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A Sustainable Oyster Bar With Ice-Cold Martinis Just Quietly Opened in Echo Park

Find a myriad of seafood and potent martinis at the Lonely Oyster

Salmon crudo at the Lonely Oyster in Echo Park.
Salmon crudo at the Lonely Oyster in Echo Park.
Brooke Olsen

Echo Park’s newest seafood sensation the Lonely Oyster debuted last Thursday, September 8, with a crowd-pleasing menu of seafood towers, salmon crudo, baked clams, and more. Owner Don Andes, who also operates Little Joy Cocktails in the neighborhood and Out There Bar in Twentynine Palms with business partner Joaquin Reyna-Donaldson, previously operated the Holloway in the same location as the Lonely Oyster for seven years.

The 2,000-square-foot space, which was last occupied by the short-lived Italian restaurant Amaro, has been converted into a maritime clubhouse, complete with a “modern minimalist” design that emulates the feeling of being aboard a boat or in the captain’s chambers, says Andes. The restaurant seats eight at the bar, 50 in the main dining room, and 20 in the garden patio. Construction on an additional 500 square feet of alfresco dining space should be completed by month’s end, bringing in 30 more seats.

Behind the stoves is chef Carlos Lopez, who previously cooked at Rekondo and Kokotxa in San Sebastian, Spain, and Avra in Beverly Hills. Highlights from the menu include a plethora of raw seafood options like a scallop carpaccio and Peruvian ceviche, along with hearty mains like a lobster roll trio featuring Connecticut-style, Louisiana-style, and curried lobster on brioche buns.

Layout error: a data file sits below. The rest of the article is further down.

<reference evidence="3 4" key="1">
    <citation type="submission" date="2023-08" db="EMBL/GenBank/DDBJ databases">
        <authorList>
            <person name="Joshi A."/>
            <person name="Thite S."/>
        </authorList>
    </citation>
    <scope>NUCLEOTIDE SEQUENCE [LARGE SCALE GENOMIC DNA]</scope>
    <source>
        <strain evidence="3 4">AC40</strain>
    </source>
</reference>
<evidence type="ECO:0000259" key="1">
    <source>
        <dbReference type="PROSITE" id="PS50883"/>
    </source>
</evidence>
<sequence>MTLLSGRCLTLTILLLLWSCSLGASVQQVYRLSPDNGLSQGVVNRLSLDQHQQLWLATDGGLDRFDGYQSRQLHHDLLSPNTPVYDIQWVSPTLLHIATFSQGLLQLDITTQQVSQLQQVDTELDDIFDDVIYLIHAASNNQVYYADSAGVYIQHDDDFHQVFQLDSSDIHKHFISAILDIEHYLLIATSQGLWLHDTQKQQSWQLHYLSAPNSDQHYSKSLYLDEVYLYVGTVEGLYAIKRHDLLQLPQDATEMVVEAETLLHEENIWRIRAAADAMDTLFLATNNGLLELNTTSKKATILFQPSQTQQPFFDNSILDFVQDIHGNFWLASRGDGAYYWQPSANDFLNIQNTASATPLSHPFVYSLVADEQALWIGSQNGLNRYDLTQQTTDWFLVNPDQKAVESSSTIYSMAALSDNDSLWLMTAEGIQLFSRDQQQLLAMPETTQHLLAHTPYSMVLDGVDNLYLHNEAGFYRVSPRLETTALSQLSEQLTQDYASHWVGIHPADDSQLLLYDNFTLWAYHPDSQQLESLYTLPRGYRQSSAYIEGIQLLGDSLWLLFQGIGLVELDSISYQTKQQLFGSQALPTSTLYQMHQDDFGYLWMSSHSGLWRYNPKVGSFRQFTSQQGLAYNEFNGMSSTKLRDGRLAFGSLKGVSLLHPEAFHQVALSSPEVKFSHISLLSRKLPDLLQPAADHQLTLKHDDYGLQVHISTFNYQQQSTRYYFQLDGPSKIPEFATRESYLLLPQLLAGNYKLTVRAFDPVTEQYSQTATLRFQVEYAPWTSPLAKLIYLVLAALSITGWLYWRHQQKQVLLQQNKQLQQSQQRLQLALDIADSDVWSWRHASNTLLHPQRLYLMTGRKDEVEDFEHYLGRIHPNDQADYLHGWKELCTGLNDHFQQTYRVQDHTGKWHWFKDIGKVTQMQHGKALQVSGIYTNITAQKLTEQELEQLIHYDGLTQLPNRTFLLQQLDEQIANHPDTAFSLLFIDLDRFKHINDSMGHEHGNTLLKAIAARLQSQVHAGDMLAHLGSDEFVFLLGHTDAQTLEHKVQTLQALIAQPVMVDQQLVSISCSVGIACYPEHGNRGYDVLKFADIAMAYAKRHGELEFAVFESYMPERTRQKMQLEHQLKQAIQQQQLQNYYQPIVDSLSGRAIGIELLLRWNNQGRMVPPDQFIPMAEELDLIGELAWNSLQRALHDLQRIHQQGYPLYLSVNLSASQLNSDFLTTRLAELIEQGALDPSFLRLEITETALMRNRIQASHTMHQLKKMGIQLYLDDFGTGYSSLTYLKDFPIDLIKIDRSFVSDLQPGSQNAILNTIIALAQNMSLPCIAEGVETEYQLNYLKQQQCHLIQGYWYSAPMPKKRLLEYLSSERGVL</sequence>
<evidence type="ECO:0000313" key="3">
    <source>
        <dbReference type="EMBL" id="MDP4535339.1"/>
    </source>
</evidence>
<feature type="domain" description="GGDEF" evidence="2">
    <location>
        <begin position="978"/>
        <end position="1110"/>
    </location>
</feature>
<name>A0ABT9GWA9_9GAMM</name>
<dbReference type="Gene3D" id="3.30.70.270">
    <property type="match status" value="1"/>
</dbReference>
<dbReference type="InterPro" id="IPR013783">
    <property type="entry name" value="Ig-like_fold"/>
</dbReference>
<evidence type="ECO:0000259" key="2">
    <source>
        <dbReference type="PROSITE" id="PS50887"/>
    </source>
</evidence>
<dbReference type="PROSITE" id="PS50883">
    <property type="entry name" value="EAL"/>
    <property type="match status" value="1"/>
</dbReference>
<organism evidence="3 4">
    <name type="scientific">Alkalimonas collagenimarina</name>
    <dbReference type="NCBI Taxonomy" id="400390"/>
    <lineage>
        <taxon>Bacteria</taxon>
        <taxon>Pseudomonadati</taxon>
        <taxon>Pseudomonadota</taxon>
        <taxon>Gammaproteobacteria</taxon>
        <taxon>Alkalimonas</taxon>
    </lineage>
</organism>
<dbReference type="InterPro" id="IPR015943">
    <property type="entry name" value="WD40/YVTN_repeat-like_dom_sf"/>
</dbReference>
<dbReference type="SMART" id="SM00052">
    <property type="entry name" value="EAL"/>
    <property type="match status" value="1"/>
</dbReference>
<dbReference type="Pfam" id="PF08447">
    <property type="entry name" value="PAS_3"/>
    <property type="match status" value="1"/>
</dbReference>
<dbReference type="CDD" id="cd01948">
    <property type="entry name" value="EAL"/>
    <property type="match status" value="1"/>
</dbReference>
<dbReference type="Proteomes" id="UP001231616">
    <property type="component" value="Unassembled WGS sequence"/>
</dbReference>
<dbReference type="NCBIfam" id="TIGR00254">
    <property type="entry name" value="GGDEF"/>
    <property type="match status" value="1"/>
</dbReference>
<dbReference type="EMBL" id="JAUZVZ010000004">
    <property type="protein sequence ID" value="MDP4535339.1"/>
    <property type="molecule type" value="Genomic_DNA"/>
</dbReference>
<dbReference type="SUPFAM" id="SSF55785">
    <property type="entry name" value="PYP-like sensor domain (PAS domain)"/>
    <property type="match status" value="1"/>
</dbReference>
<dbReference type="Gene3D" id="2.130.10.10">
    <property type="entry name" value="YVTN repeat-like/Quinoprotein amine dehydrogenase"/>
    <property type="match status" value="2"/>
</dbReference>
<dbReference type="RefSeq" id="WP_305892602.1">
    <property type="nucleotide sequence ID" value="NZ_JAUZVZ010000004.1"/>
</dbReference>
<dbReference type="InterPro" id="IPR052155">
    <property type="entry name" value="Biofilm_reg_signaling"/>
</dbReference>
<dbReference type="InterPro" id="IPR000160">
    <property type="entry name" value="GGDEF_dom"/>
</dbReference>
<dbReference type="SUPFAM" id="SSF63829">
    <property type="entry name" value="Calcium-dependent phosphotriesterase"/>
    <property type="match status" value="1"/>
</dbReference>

Lebanese branzino with house-made hummus, pita, and grilled veggies at the Loney Oyster.
Lebanese branzino with house-made hummus, pita, and grilled vegetables.
Brooke Olsen

The Lebanese branzino with house-made hummus, pita, and grilled vegetables draws influence from Lopez’s upbringing in Puebla, Mexico. “My hometown has the largest Lebanese population in Latin America. The main street food is a pork shawarma taco,” Lopez tells Eater in an email. “I really tried to execute the beauty of that union with this dish, highlighting my roots with Middle Eastern influences.” (The full menu is below.)

Most notably, the raw bar is staffed by a team of seafood experts excited to educate diners on the finer points of what’s on the menu. Snag a seat upfront to learn about the sourcing, flavor profiles, and sustainability of the ingredients served at the Lonely Oyster. “We’ve brought in Dillon Turner, a NorCal native and master educator to elevate the experience and give credit to the work that goes into the process of all things oyster,” general manager Sam Valle tells Eater. “Learning about the environmental influence, or merroir, of what creates good seafood brings a newfound appreciation for what is on your plate.”

Wines and cocktails are on hand for imbibing. Sommelier Adam Ohler’s list embraces California- and European-produced wines and offers over a dozen red, white, orange, rosé, and sparkling picks by the glass. The cocktails are intended to pair well with the fare; an early hit is the $17 house-special martini made with gin or vodka, vermouth, olives, and a lemon twist. A raw oyster on a half shell with a heap of caviar can be served alongside for an additional $13.

Brunch service is set to start this Saturday, September 17, with smoked salmon eggs Benedict, lobster hash, and banana brioche French toast on the menu.

The Lonely Oyster is open Monday through Friday from 5 p.m. to midnight, and on weekends from noon until midnight.

The Lonely Oyster

1320 Echo Park Avenue, Los Angeles, CA 90026 Visit Website

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